The world is a weird place, full of bizarre things. There’s a spider shaped like the Sorting Hat in Harry Potter, fire tornadoes, a hotel made of salt and a festival where people pelt tomatoes at one another. There are also a lot of very, very strange museums.
Icelandic Phallological Museum, Reykjavik
With 282 penises in its collection, the Icelandic Phallological Museum almost has more members than your local library. The museum has penises formerly belonging to whales, polar bears, goats and bulls among many other animals. It also houses a human penis (and is hoping to have more donated soon), and that of a hamster, which is so tiny that it must be examined through a magnifying glass. The museum also claims to have specimens of elves and trolls – which are conveniently invisible according to Icelandic folklore!
British Lawnmower Museum, Southport
Image © Rept0n1x / Wikimedia Commons
Some people dream of being astronauts. Others want to light up the silver screen. Brian Radam’s dream? To start his very own lawnmower museum. Brian achieved that dream, and now has a museum featuring over 300 of the machines. There are examples of some of the first lawnmowers, dating back 200 years, as well as a lawnmower that belonged to Prince Charles and Princess Diana, and another that was Queen guitarist Brian May’s.
Museum of Broken Relationships, Zagreb
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Ever come out the other side of a breakup wanting to burn everything that reminds you of your failed relationship? So did the founders of this Croatian museum when their relationship ended. But, instead of watching the vestiges of their relationship go up in flames, they decided to put them on display for the world to see. Since then, thousands of people have donated mementos to the collection – everything from an iron to dreadlocks and stuffed animals – that remind them of their past love. There’s also an outpost in LA.
Momofuku Ando Instant Ramen Museum, Osaka
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When Momofuku Ando invented instant ramen noodles, he made a great food even better and essentially became a Japanese national hero. This museum is dedicated to Momofuku and his creation. Visit a recreation of the backyard shed where Momofuku struck upon the recipe for his noodles in 1958, test your knowledge of instant ramen noodles with interactive quizzes, and walk through the ‘instant noodle tunnel’, which is a tunnel made from the packets of 800 different kinds of instant noodles from around the globe. You can even create your own instant ramen noodles!
The Bunny Museum, California
Billing itself as the ‘hoppiest place on earth’, The Bunny Museum’s beginnings were humble: a boy gives a girl a plush bunny toy because she calls him her ‘honey bunny’. They get married and open the doors to their home to the public – stuffed with over 8,000 bunny toys, figurines and artworks. More than 20 years later and the collection – now with around 34,000 items – has been moved to a proper museum. It’s not just works of bunny-related art on show, though. You can pet real-life rabbits, and also bring your own carrot-loving best friend.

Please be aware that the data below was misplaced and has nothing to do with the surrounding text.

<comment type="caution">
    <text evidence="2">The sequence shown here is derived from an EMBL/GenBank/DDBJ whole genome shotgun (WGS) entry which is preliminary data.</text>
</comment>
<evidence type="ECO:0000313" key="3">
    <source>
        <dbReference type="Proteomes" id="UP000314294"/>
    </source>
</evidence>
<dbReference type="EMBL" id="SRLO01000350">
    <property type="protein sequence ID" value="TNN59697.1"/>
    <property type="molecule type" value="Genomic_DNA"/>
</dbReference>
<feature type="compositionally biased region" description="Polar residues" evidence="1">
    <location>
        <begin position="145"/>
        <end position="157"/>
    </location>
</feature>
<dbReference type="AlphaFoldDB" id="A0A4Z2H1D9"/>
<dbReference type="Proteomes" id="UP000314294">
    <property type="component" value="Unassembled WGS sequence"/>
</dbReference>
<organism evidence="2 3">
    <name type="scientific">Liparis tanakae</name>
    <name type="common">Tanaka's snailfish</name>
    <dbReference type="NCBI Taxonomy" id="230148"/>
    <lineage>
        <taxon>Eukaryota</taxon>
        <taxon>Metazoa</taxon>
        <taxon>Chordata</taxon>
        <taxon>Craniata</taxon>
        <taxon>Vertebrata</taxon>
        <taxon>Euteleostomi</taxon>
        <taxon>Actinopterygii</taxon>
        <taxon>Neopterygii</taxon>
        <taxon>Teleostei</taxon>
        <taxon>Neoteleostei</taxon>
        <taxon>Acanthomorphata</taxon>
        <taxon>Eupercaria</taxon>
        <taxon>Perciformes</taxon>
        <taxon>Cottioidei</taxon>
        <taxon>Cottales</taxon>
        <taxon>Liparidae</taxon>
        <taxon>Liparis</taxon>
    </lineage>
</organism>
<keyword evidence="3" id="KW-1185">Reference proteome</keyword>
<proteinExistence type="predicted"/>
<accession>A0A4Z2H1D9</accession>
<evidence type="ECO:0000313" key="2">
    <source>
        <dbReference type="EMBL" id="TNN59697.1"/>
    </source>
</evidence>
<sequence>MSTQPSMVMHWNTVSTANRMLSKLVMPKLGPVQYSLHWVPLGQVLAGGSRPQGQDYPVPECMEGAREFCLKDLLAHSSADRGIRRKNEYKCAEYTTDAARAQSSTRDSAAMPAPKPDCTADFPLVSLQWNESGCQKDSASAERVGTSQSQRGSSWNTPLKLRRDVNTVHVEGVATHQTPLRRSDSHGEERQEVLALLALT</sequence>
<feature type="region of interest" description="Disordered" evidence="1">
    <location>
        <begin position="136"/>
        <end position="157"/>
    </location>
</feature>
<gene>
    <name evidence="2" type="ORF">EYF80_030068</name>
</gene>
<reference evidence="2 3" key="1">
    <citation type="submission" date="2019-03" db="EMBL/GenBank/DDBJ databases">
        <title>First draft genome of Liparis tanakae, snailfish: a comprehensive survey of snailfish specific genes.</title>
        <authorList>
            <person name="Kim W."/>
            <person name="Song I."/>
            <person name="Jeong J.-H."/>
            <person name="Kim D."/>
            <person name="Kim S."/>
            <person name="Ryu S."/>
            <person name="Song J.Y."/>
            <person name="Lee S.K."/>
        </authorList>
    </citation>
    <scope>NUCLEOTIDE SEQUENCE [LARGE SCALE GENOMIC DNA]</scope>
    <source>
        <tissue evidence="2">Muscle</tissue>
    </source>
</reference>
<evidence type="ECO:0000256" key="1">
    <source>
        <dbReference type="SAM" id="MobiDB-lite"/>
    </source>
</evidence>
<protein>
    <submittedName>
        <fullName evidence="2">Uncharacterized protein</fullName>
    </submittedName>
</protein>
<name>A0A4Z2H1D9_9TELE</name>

Sulabh International Toilet Museum, Delhi
Leave the potty humour at home: yes, this is a museum packed with loos and latrines, water closest and commodes. And yes, it’s incredibly interesting. See how people have been going to the bathroom for hundreds of years, from using chamber pots and elaborately carved chests, to a record of what was probably the first flushable privy in the 1500s. There’s one thing for sure: after a visit here, you’ll be infinitely more grateful for the invention of sanitary sewage systems!
Museum of Bad Art, Massachusetts
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If you’ve ever found yourself looking at a painting in a museum and thinking ‘I could do that’, it’s best you check out the Museum of Bad Art (you could definitely replicate the works there). With terrible takes on the Madonna and baby Jesus, mountains that look more like ice cream cones, and a painting of a giant orange cat with a human in its mouth, viewing this collection is like seeing the Renaissance in reverse. Like regular museums, each artwork has a description alongside it, exploring the deeper meaning behind, say, a study of Marilyn Monroe with blue skin: “A little too old to have hair so blonde and lips so red. The darkness rises and threatens to overwhelm. Are those fading dreams around her?”. We approve.
Turns out that Croatia has a fondness for strange museums (see the Museum of Broken Relationships, above). This one in Split is for fans of amphibians: a collection of over 500 stuffed frogs, manipulated into human situations and poses. Some of our froggy friends are enjoying a day by the river, while others are playing a game of cards and still another is getting kicked out of a bar – for indulging in too many flies, perhaps?
Avanos Hair Museum, Cappadocia
Image © Nevit / Wikimedia Commons
A cave filled with some 16,000 locks of hair hung from its roof and walls. Sounds like something out of a horror movie, right? Not quite. The Avanos Hair Museum, which is set in a pottery centre in the famous Turkish cave town of Cappadocia, started its life when a potter asked for something to remember his friend by when she left his store one day. She gave him a lock of hair, which he hung from the wall. As more women found out about the story, they left their hair, as well. The museum opened in 1979, and each lock has the donator’s name, hometown and the date of their visit written on an attached label.
This isn’t even the only hair museum in the world – in Missouri is Leila’s Hair Museum. Leila, a hairdresser, creates artworks from hair, and even has strands from Marilyn Monroe’s and Abraham Lincoln’s noggins on display.